Corn, wheat and soybeans fell as a resurgent virus fueled demand concerns amid a broader pullback in commodities.

New coronavirus cases in the U.S. surged to the highest weekly level since early February, fueled by the highly transmissible delta variant. Oil futures touched an 11-week low, potentially signaling weaker demand for biofuels derived from corn and soybeans.

Rain forecast throughout the U.S. Farm Belt this week, including in drought-stressed North Dakota, further weighed on crop prices.

Benchmark soft winter wheat led the decline, falling as much as 1.5 per cent to US$7.0825 a bushel, but still above the 50-day moving average. Spring wheat, grown mainly in the U.S. northern Plains, also declined, as did canola.

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Also weighing on fuel prices was a report by climate scientists warning that time is running out to prevent catastrophic human-driven global warming, according to Charlie Sernatinger, head of global grain futures at ED&F Man Capital Markets Inc.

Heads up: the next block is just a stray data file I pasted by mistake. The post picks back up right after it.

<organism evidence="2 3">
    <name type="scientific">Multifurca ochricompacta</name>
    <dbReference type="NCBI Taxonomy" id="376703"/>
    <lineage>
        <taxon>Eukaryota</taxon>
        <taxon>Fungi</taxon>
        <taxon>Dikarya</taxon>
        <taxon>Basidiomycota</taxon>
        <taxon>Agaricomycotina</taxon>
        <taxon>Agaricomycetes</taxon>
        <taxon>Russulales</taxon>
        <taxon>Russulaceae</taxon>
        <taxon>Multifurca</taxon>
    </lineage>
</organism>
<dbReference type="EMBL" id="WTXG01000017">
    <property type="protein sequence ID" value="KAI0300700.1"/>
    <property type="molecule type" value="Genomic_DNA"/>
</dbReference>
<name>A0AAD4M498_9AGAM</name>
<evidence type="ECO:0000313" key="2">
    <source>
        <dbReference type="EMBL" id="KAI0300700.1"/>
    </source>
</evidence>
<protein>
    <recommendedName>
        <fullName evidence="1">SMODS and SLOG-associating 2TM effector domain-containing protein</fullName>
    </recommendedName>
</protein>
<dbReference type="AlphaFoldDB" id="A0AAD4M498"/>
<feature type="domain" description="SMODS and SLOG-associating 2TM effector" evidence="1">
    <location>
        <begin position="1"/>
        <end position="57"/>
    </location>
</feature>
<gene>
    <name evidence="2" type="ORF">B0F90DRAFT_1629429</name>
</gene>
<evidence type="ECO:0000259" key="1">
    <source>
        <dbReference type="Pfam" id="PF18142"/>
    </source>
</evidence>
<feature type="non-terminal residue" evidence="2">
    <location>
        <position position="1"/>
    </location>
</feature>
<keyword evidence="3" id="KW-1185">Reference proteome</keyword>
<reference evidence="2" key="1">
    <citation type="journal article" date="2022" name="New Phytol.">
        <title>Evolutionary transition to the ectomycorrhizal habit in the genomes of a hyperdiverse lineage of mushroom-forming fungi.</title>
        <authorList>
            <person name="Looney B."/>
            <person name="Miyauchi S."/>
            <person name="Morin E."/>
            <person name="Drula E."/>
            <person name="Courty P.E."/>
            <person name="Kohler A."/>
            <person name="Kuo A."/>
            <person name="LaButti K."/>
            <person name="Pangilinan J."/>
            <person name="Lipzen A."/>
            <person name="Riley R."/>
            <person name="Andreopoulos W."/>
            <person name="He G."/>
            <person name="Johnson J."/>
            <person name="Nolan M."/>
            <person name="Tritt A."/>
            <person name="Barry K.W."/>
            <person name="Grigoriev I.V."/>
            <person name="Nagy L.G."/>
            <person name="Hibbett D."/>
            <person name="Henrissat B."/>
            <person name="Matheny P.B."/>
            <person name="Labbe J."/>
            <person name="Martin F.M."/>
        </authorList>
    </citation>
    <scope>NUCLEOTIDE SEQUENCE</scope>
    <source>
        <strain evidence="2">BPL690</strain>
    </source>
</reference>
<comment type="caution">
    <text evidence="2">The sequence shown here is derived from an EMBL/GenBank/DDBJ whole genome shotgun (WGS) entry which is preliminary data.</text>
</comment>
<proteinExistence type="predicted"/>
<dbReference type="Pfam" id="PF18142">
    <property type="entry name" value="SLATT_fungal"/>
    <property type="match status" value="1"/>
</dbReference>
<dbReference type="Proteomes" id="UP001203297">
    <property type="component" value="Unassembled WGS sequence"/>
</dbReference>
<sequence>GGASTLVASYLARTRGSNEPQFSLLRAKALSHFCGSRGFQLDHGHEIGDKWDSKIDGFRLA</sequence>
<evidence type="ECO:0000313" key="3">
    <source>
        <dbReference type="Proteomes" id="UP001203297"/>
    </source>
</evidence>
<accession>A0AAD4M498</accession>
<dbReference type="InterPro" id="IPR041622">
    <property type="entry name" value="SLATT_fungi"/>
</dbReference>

“The UN came out with a ‘code red’ for climate change this morning, and it is crashing petroleum prices,” Sernatinger said in a note on Monday.

Grains traders are awaiting a key report later this week from the U.S. Department of Agriculture, which will update estimates for world output and stockpiles. Producers from Canada to Russia to France have suffered from adverse weather recently, but there are also signs that still-elevated crop prices are turning off buyers.

Corn, soybeans and lean hogs all fell as the COVID-19 resurgence in China is hurt fuel demand as well. The outbreak could also cut into restaurant purchases of foods like cooking oils and meat and disrupt logistics in a major consumer of farm goods.